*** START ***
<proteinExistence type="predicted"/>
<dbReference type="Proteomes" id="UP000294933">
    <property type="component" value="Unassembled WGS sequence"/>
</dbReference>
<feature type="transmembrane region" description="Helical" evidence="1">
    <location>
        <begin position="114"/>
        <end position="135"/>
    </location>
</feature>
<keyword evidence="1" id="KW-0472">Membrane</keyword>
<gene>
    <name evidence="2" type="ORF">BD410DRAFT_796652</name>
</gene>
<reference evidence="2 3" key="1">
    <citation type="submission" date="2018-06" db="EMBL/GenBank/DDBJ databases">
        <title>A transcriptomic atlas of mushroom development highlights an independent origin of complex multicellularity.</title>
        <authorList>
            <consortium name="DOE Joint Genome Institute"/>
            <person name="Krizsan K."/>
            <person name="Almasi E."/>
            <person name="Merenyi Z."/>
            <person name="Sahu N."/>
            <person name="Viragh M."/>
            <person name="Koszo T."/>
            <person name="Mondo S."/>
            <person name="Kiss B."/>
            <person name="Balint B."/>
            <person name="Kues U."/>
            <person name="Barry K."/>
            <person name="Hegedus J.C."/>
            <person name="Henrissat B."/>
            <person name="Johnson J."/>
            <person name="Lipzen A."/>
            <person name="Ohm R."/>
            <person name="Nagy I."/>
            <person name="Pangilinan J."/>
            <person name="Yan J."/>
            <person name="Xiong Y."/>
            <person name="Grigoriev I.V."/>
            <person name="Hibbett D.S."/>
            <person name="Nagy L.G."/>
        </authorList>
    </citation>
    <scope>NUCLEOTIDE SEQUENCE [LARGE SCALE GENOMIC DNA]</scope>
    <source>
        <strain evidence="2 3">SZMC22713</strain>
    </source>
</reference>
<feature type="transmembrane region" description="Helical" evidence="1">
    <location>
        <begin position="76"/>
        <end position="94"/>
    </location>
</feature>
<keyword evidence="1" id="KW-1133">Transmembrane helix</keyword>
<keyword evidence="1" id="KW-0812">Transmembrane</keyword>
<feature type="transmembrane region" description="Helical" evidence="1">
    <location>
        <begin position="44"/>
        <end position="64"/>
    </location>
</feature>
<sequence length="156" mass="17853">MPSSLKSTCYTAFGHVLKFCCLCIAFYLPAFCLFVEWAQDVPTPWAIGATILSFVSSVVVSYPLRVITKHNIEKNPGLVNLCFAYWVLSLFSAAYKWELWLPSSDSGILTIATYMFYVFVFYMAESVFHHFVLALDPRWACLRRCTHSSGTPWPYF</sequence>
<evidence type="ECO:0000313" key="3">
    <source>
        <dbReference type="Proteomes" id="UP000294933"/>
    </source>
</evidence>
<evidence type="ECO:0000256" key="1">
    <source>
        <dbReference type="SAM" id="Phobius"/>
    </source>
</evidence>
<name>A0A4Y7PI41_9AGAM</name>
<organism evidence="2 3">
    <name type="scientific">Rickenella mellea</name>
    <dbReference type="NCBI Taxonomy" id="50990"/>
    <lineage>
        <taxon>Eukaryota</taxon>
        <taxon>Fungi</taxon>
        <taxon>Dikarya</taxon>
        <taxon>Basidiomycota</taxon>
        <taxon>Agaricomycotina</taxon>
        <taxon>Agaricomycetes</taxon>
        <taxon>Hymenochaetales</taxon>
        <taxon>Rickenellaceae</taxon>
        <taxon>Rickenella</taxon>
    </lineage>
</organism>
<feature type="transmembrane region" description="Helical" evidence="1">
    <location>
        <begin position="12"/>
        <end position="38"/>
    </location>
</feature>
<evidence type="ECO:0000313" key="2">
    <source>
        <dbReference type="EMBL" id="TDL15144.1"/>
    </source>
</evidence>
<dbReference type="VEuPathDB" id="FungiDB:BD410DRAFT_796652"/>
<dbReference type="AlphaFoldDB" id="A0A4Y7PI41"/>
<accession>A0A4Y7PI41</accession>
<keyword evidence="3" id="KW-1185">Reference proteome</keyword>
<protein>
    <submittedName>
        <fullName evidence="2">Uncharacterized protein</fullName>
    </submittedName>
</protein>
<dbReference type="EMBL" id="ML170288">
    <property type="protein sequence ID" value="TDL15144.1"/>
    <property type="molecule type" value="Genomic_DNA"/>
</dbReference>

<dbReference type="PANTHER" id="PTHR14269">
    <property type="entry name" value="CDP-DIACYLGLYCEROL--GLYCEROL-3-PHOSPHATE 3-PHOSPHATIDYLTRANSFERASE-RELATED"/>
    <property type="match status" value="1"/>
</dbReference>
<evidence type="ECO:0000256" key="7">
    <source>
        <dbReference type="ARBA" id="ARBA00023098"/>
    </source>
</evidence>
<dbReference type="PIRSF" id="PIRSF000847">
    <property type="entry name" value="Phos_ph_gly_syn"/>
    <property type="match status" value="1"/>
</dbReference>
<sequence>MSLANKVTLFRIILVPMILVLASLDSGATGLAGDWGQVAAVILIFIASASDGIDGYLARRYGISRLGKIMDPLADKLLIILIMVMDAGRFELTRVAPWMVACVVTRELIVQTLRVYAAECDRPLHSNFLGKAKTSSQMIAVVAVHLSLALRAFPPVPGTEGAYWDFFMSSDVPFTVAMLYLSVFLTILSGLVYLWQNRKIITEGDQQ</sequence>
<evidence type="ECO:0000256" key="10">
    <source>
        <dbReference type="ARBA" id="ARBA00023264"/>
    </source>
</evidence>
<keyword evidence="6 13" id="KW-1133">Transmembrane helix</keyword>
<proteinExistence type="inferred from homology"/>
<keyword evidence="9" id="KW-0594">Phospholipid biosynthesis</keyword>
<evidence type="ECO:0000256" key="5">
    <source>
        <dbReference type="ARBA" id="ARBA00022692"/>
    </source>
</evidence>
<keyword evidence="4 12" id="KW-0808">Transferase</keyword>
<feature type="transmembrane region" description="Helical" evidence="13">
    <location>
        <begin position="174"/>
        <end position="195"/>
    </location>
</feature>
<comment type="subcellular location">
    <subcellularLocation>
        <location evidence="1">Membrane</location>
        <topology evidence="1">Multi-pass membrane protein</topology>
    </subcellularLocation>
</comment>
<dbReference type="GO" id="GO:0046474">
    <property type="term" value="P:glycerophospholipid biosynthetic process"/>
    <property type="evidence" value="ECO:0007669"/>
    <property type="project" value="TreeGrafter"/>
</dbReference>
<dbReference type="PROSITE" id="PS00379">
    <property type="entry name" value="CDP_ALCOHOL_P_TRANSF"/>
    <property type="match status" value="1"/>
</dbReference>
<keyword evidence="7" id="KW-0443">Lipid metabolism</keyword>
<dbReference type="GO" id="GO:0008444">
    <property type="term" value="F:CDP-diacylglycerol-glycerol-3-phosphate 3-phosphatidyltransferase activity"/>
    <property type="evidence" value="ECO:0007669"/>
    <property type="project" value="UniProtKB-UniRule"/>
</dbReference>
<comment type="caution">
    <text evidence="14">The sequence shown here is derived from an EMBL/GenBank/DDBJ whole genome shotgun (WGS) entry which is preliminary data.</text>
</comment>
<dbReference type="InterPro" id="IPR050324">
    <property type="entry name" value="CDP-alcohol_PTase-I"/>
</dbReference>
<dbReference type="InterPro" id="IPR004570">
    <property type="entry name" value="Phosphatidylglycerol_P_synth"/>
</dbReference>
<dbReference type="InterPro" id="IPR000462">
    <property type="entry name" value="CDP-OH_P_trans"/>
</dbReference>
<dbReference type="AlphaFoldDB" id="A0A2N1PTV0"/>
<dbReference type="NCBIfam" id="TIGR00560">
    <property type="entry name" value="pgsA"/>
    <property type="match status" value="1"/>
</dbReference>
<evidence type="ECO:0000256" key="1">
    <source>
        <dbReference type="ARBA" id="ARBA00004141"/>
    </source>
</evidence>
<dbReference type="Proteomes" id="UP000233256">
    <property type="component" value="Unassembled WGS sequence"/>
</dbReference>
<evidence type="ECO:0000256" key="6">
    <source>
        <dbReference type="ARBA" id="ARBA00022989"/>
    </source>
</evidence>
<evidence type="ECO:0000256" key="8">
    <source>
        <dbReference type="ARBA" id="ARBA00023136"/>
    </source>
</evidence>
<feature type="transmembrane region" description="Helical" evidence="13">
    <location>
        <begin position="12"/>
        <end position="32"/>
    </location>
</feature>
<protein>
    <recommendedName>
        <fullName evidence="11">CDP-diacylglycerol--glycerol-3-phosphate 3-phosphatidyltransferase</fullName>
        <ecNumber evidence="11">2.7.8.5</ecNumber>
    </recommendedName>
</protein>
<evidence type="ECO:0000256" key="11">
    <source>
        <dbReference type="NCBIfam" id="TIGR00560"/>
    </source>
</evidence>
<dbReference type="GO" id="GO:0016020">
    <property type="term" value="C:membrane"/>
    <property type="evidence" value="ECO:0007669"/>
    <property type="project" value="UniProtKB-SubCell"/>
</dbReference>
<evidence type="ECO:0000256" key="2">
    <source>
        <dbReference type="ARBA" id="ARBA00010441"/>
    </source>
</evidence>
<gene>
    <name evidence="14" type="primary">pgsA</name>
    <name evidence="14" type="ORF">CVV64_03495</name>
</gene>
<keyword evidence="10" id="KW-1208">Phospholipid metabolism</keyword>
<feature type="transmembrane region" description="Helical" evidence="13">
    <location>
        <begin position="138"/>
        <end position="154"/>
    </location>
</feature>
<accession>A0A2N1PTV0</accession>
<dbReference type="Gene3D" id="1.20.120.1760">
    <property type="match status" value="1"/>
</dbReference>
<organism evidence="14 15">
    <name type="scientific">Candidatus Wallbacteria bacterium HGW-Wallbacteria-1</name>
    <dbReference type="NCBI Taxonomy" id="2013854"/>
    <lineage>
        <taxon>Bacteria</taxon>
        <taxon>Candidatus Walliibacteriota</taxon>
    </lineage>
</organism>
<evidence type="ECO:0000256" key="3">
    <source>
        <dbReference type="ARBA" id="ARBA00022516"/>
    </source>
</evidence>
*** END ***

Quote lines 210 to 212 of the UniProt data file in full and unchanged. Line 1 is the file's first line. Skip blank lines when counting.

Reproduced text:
</feature>
<protein>
    <recommendedName>